Brazilian Companies Face Challenges with Arrival of Free Trade

Matty-Sways

President Jair Bolsonaro ’s administration is opening up Brazil one of the world’s most closed big economies.

President Jair Bolsonaro ’s administration is opening up Brazil by slashing import tariffs on more than 2,300 products and exposing local industries to free trade. The products include ultrasonic scalpels, cancer drugs, heavy machinery and more, in some cases with tariffs reduced to zero from as much as 20%. The tariff cuts apply mostly to items Brazil doesn’t make.

The new opening is a central feature in Economy Minister Paulo Guedes ’s plans to make the country of 210 million more competitive. Since 2014, the country has been mired by recession and low growth, with the jobless rate hovering at 12% or more.

“Brazil’s model of protectionism has failed,” Deputy Economy Minister for Trade Marcos Troyjo, one of Brazil’s chief trade negotiators, said in an interview. “It’s been 40 years without sustainable economic growth.”

“This administration is pushing for trade openings harder than its predecessors,” said Filipe Carvalho, an analyst for the Eurasia Group, a political-risk consulting firm. “An increase in commerce can have a significant impact on the economy and also give Brazil a bigger role in global affairs, both key goals of the administration.”

“Opening the economy brings great responsibilities upon the government,” Mr. Abijaodi said. “The government will have to remove costs stemming from bureaucracy, from our tax system, our logistics and infrastructure.”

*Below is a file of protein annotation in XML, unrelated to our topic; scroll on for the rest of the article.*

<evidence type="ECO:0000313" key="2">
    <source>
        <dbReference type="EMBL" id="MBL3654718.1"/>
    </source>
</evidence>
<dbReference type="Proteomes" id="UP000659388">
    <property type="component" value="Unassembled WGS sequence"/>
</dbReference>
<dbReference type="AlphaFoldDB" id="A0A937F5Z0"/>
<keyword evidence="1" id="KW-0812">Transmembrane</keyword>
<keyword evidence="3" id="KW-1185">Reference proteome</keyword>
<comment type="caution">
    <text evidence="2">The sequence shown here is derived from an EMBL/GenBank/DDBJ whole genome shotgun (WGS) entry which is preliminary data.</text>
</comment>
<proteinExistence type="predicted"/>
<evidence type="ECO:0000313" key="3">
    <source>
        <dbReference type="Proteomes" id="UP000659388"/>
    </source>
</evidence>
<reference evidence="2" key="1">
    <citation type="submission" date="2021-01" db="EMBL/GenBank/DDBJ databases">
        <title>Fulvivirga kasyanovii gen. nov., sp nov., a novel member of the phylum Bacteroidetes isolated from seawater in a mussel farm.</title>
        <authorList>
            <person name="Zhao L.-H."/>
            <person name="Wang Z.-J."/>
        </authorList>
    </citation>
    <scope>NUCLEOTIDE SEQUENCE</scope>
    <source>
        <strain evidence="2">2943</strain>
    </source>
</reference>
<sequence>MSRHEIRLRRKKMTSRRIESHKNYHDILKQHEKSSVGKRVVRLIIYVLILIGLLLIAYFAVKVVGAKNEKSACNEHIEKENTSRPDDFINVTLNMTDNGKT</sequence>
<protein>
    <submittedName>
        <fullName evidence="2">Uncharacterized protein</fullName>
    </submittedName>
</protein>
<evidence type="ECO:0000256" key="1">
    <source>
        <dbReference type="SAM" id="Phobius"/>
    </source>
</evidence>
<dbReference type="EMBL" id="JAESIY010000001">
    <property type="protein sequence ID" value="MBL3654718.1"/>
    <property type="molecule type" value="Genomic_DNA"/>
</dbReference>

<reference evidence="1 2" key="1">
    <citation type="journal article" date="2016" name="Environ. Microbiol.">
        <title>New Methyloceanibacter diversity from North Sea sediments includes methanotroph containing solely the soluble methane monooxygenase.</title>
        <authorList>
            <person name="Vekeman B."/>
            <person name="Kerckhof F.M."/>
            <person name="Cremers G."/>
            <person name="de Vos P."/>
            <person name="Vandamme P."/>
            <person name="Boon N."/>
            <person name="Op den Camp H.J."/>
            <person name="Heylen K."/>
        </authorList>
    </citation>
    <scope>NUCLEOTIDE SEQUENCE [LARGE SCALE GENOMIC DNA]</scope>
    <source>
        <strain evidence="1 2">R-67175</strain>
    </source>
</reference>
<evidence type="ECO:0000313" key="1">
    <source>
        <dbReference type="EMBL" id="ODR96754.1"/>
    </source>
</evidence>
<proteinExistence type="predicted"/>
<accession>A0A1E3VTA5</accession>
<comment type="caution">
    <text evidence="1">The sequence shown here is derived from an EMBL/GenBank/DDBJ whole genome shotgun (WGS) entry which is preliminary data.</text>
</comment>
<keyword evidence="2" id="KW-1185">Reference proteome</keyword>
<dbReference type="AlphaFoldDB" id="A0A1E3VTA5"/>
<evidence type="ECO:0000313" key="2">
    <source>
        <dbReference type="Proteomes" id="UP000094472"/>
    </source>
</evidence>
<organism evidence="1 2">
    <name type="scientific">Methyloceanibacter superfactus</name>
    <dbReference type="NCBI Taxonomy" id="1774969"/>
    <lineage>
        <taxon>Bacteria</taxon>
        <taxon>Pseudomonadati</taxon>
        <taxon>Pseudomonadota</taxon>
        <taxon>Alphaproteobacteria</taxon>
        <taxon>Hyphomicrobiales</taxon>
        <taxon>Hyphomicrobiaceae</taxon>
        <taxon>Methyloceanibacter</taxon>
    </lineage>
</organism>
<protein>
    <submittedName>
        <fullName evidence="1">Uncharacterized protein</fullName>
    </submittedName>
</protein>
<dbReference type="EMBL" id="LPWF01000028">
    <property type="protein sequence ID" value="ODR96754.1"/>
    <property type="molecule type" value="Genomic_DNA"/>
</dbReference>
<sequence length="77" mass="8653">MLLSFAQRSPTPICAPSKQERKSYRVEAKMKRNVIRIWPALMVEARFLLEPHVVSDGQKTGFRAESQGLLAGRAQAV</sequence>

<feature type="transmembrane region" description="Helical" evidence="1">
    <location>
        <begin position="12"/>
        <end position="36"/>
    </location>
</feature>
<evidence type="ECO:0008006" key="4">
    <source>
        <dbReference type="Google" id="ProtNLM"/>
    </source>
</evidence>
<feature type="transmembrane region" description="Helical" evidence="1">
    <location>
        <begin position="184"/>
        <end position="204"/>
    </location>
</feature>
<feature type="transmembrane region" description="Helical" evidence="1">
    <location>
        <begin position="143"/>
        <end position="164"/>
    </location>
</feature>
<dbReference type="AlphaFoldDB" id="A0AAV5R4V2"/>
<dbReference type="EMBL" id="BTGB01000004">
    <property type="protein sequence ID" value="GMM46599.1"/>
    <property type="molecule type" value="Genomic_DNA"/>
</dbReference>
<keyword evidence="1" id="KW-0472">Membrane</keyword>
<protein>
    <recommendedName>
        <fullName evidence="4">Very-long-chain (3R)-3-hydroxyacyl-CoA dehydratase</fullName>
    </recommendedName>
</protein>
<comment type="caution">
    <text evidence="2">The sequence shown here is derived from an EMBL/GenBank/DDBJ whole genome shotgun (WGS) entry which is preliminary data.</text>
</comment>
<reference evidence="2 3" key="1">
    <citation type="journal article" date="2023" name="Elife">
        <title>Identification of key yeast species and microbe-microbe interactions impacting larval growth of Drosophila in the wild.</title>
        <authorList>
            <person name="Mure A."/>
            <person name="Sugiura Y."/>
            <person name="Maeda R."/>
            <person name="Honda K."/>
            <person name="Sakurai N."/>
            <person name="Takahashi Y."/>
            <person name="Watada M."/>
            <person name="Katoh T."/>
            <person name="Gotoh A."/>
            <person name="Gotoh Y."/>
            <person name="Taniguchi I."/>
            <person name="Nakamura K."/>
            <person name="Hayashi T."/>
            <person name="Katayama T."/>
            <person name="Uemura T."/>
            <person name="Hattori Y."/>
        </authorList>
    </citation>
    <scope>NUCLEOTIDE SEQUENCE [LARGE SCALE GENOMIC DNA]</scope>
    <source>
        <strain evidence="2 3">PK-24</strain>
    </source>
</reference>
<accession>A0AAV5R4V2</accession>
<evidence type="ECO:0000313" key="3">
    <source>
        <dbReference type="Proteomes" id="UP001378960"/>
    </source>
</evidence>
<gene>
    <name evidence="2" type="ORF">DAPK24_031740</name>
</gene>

The previous administration created a system in Brazil that used high tariffs and inserted itself in a way that could jump start industries or protect them. One example is the 35% tariffs on imported autos. Brazilian importers pay tariffs on everything from drugs to clothing, dairy products and more. Additionally, the country uses outdated fees like a lighthouse-maintenance fee, a duty created two centuries ago, even though ships now use global positioning systems to navigate.

The problems created by protectionism are evident throughout Brazil’s economy. Red tape related to tariffs at Brazilian ports mean imported supplies can take weeks to reach buyers, causing production delays. 55% of foreign products require the importing companies to obtain permits from up to 6 different agencies and if not completed correctly and filed with all the proper agencies importers are subject to steep fines. Companies commonly have a difficult time even determining which agencies they must seek approval.

“We have always had a protectionist model,” said João Ebert, chief operating officer at Xalingo SA, a 600-employee toy maker in Brazil’s southern tip that would face challenges if Brazil keeps opening up to trade.

“We need to be more productive and efficient to deal with the new competition,” he said. “It’s a two-way street.”

Despite saying this, Brazil does not make it cheap for its companies to operate. The World Bank says a typical Brazilian companies has to pay for 2,000 hours of tax services to file in Brazil, the most of the 190 countries it tracks. In fact that's over 3 time more than neighboring Argentina (also tough on companies) where it takes 311.5 hours a year. Additionally, Freight prices in Brazil are twice that of the U.S. Brazilian businesses have long said that a trade opening should come only after bureaucracy and taxes were cut and roads, ports and railways expanded and improved.

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